We are taking a closer look at the Marmot Hammer 2P tent which is a four season high end mountaineering tent. Obviously the weather, the season, the conditions that we are in right now do not warrant the use of this particular tent, but we are going to take a close look at the features and the details which make this two person mountaineering tent really livable, really easy to use and a tent that is going to give you confidence in the back country in your four season adventures.
Getting into the specifications, this is considered a single wall tent. So you do have that waterproof protection all the way around. And you have a removable rain fly right there in the front. So this grey area with this vestibule that comes out here. You can choose to use it or not. It is a single wall waterproof tent, you know, with our without it.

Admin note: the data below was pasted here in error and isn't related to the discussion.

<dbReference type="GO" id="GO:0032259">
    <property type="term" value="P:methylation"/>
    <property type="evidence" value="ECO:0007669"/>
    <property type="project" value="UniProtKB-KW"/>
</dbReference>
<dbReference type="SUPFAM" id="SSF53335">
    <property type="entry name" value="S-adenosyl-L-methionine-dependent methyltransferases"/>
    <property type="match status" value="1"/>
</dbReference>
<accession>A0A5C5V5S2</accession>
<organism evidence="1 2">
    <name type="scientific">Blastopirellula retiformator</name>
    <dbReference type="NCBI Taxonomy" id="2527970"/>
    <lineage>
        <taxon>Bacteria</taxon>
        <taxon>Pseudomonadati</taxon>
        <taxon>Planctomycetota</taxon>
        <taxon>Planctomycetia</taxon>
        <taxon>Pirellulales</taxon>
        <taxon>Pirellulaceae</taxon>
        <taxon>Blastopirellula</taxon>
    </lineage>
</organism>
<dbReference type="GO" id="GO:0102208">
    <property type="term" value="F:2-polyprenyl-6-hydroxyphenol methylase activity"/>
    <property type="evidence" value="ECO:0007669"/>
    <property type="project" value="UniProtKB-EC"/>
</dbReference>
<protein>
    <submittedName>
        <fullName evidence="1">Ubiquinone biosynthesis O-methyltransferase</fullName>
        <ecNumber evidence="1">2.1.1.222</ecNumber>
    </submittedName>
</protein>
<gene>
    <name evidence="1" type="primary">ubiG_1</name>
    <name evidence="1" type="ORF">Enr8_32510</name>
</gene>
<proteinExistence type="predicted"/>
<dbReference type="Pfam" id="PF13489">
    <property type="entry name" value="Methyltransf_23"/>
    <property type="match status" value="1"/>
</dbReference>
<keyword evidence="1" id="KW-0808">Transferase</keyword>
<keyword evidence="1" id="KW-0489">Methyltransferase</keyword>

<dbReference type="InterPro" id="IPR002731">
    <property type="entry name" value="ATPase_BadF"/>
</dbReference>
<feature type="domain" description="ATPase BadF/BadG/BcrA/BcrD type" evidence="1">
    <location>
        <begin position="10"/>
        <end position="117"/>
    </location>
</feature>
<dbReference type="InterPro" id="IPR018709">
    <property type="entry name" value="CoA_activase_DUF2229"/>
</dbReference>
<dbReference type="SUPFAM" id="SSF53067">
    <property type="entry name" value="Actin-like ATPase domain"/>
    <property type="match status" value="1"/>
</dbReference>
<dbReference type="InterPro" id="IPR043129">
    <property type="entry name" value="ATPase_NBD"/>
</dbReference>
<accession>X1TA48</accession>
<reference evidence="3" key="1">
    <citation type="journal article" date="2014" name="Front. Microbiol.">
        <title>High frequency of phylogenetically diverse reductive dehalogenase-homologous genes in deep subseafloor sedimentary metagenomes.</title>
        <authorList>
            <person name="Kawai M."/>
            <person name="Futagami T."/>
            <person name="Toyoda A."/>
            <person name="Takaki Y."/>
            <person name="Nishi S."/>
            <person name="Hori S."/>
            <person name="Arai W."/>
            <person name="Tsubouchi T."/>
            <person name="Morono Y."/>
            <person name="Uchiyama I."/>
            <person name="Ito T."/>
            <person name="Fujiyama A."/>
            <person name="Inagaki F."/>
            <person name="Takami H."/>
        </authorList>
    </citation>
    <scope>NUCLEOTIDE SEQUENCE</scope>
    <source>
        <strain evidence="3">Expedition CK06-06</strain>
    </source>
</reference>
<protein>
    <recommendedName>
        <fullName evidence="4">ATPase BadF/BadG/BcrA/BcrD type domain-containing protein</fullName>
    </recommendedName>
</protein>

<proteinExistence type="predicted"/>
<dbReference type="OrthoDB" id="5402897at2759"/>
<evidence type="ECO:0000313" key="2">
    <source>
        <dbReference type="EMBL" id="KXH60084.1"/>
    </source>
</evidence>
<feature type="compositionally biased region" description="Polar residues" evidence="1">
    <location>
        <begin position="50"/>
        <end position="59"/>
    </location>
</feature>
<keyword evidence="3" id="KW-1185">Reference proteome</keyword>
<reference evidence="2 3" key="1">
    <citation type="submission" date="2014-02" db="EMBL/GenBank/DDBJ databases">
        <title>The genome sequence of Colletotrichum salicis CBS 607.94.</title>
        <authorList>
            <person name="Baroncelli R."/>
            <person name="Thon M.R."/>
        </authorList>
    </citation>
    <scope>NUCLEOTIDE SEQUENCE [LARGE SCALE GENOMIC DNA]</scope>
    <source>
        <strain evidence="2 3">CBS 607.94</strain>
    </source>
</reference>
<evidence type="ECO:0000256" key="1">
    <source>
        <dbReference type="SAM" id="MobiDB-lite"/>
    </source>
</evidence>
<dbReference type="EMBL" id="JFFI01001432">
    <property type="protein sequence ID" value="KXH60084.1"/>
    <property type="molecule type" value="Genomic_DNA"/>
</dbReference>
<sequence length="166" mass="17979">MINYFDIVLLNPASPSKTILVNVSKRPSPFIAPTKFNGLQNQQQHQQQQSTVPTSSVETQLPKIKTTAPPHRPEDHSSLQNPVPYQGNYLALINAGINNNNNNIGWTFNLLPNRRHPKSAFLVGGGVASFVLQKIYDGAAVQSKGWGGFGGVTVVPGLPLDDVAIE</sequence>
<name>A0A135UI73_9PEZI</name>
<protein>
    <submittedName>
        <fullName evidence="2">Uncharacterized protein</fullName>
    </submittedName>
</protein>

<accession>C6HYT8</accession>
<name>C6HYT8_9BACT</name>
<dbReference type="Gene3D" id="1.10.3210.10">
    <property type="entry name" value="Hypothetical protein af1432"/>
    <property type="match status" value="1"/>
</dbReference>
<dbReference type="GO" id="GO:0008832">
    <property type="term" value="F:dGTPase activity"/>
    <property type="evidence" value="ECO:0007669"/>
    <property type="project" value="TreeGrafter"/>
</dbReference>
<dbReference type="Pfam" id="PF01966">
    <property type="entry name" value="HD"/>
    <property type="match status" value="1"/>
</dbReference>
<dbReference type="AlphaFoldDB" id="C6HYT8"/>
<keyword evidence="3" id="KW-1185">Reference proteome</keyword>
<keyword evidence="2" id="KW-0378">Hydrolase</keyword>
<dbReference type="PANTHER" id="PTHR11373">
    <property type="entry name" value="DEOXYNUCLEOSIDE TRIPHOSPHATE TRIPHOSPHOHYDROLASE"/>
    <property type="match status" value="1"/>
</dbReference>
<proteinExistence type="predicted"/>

Getting into the fabrics, the side walls, the grey side walls, the bathtub style floor and the vestibule are 40D water proof, rip stop nylon. And the canopy of the tent, the orange part, is a 50D water proof nylon. So you do have pretty durable fabrics there. But this tent is also very light weight. You have aluminum DAC poles keep the weight down. And, you know, just some other great features about the tent.
It is a freestanding tent so you don’t need to stake it into the ground in order for it to set up. But, as I said, with this tent I have found that it is a lot more helpful, you know, if you loosely stake it into the ground first, set up the poles—and we will get into that—and then go around and kind of adjust the points of adjustability there in all the stake out points and then stake out the vestibule last.